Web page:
Never Gone, the new Backstreet Boys album, is the strange waxen fruit of their introspection after a five-year absence: The former Boy Kings of the white-pop landscape have crawled down from their penthouses and reunited after “a healthy breather,” during which the Boys gained “perspective on the whirlwind of fame.” And what a whirlwind: “I Want It That Way” was No. 1 in 18 nations; they’ve sold a staggering 73 million albums worldwide. The Boys now find themselves standing on a melting iceberg that has detached itself from the celebrity ice sheet they ruled when they were too young and dumb to know what to do with it. The underlying vibe on this album is “Help! Please re-attach our iceberg,” but they are floating too far out, to quote Tina Brown quoting Courtney Love, in the “howling sea of schadenfreude.”
Never Gone, according to the press material, “reflects the adult ideals” of the “quintet.” These hyperderivative, frantic, overwrought songs, for all their studio glitz, reveal that the Boys have begun to think and care: They feel angst and inner conflict. Now they are Backstreet Men, which means they are at odds with their own intrinsic purpose — as Martin Amis’ John Self would say, “Then what is the point of you?” Who wants maturity, sincerity, frailty and doubt in their bubblegum power-pop? The press photo features the Boys looking surly, sitting in a vintage muscle car. Most of them look like they got enough nookie to not really care anymore — they’re in this album, most likely, for the hell of it. Nick Carter is a bad bag of damage: Bloated, louche and effluvia-poisoned, he looks like he should be deposited in the medical biohazard tub at the nearest rest stop — Paris Hilton seems to have sucked off the last of his cuteness and vitality. The saddest Backstreet Boy is poor Howie, who looks grateful and overeager to try it all again. Howie seems to have never gotten enough of the Backstreet phenomenon when it was actually happening. His look never really came together; he never really had a pronounced boy-band identity, like “the cute blond puppy-boy” or “the bad boy with nose rings.” Howie’s desperate search for love is not over. He’s still giving and giving. Josh Baran, a “crisis-management PR consultant,” commented to Time magazine about the recent Tom Cruise core meltdown on Oprah: “Once you get to the ‘I want you to like me’ phase, then you are lost in confusion. Because now, not only do people not like you, but they think you are creepy and weird. It becomes a caricature, a pathology . . . You sell your soul to get others to love you.”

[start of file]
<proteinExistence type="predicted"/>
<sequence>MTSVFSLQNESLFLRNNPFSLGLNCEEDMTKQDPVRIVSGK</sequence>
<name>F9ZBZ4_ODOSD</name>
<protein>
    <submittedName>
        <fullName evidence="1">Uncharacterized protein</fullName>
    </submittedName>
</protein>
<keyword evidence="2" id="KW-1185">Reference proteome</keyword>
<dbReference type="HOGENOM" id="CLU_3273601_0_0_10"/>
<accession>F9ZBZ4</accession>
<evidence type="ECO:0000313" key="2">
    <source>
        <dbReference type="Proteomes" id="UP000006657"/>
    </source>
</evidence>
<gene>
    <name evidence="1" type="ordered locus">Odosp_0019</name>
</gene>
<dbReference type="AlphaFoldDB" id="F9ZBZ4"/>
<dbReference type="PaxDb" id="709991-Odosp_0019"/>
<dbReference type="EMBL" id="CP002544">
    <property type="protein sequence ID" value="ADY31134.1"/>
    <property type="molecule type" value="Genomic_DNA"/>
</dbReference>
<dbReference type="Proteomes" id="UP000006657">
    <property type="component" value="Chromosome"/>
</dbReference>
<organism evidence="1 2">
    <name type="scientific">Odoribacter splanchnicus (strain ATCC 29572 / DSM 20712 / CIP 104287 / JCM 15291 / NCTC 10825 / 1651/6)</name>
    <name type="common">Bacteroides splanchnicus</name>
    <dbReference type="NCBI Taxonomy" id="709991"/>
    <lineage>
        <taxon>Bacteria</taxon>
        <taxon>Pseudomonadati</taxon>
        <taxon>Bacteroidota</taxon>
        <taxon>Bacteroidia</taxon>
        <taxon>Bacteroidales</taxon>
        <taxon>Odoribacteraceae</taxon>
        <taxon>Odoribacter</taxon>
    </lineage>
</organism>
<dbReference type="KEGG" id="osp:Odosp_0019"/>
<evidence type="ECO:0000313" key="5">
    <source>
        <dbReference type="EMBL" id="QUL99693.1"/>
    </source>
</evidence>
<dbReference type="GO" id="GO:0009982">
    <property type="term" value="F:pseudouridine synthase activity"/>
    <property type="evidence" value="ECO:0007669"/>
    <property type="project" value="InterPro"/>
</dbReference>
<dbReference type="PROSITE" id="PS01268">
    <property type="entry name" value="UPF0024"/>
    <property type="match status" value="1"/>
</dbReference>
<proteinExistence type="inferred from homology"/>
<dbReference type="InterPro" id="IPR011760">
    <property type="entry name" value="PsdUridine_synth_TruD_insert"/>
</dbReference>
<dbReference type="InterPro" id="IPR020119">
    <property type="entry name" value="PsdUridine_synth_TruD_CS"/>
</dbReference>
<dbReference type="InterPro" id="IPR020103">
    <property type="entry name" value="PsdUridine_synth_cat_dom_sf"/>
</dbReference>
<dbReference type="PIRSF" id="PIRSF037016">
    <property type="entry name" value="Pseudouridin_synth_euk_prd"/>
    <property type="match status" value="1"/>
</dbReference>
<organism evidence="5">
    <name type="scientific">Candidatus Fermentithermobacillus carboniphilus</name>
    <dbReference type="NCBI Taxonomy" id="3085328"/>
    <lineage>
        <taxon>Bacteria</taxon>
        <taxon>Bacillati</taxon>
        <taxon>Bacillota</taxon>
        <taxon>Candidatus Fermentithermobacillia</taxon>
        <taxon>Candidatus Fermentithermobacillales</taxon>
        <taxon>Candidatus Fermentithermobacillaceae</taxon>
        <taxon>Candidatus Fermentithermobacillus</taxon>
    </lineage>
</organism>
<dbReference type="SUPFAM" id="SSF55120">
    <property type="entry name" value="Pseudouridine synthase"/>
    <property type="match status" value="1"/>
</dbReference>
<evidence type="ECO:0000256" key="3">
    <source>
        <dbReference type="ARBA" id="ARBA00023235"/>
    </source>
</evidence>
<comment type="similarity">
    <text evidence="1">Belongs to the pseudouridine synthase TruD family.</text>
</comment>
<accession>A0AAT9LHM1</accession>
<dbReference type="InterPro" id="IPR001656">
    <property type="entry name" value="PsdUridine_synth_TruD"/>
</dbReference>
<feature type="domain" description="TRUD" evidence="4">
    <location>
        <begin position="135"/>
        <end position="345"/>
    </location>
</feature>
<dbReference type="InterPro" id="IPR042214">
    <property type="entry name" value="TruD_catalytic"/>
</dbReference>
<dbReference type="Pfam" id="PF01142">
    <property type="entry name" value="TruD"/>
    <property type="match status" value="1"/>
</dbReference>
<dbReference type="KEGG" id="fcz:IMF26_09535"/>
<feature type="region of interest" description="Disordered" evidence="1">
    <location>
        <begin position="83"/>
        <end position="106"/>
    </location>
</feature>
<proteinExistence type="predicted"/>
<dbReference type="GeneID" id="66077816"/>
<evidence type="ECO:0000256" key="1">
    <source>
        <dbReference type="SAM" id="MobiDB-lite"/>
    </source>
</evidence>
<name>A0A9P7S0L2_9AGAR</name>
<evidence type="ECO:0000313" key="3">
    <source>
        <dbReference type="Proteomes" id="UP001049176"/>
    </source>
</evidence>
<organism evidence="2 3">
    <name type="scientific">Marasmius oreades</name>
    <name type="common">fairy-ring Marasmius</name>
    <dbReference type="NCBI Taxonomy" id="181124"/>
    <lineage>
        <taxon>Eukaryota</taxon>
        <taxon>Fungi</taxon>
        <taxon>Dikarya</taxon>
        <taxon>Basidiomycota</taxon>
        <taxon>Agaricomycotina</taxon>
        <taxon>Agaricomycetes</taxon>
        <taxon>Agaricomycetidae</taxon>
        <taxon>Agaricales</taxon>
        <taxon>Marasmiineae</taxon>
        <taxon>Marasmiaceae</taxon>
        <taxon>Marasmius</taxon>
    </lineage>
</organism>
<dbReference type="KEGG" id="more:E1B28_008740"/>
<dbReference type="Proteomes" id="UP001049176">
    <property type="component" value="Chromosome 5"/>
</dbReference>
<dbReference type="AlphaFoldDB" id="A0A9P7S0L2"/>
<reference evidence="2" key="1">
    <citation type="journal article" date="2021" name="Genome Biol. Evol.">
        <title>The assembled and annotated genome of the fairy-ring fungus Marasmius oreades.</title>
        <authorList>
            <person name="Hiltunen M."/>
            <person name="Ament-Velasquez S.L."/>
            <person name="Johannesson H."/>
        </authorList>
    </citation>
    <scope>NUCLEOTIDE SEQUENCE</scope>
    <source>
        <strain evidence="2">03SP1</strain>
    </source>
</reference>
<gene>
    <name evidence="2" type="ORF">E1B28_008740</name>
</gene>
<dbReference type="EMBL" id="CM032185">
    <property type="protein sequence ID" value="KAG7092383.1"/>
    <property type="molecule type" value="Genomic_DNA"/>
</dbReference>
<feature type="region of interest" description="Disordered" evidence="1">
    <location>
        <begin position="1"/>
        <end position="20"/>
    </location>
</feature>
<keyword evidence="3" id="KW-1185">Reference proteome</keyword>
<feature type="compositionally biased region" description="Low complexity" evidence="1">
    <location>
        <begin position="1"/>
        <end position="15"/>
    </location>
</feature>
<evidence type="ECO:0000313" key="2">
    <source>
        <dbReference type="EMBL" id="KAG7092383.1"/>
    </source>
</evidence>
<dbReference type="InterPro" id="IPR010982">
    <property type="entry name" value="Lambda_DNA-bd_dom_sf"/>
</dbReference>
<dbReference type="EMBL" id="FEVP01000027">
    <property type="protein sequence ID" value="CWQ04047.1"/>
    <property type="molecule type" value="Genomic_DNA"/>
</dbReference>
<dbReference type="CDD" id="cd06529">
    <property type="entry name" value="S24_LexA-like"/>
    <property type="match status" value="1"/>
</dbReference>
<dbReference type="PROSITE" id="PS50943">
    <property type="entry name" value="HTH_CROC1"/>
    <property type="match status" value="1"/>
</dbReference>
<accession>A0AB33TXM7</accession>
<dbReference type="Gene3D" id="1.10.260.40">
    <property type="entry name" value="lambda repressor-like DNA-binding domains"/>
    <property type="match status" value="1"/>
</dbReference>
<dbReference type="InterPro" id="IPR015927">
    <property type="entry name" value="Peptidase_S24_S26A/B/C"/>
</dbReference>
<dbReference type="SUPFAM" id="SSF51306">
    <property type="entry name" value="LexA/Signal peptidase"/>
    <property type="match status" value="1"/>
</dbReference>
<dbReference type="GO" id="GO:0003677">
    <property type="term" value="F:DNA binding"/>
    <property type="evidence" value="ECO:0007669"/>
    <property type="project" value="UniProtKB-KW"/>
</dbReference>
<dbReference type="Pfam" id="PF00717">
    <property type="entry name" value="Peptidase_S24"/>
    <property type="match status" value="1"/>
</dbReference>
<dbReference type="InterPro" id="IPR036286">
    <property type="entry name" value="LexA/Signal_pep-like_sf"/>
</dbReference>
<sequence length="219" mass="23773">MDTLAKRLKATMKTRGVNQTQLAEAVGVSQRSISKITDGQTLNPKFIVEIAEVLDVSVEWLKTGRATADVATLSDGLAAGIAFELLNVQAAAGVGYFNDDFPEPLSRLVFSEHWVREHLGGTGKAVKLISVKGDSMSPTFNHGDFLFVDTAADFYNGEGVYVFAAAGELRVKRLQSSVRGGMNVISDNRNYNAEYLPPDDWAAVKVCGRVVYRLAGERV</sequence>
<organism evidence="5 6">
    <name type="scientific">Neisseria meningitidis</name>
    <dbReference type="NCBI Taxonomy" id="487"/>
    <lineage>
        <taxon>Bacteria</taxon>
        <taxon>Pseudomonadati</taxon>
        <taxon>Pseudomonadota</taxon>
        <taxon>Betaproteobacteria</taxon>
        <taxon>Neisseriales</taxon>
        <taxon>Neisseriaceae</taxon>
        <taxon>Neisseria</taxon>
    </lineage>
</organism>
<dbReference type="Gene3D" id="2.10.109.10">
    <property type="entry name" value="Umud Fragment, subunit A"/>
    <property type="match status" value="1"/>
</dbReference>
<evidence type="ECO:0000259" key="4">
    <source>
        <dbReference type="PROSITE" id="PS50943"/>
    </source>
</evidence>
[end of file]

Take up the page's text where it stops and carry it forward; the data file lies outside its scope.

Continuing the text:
There’s one pretty good song on Never Gone, called “Weird World” (penned by songwriter John Ondrasik from the group Five for Fighting). It’s a little bit haunting, has thoughtful lyrics, a soulful beat. It was whipped and sugared into ADD-cheesecake supreme in the production studio, but there’s something in that song, if you listen carefully, beneath the 42 layers of overworked, expensive noise — the voices of real humans, screaming to us from an iceberg far, far away.

LA Weekly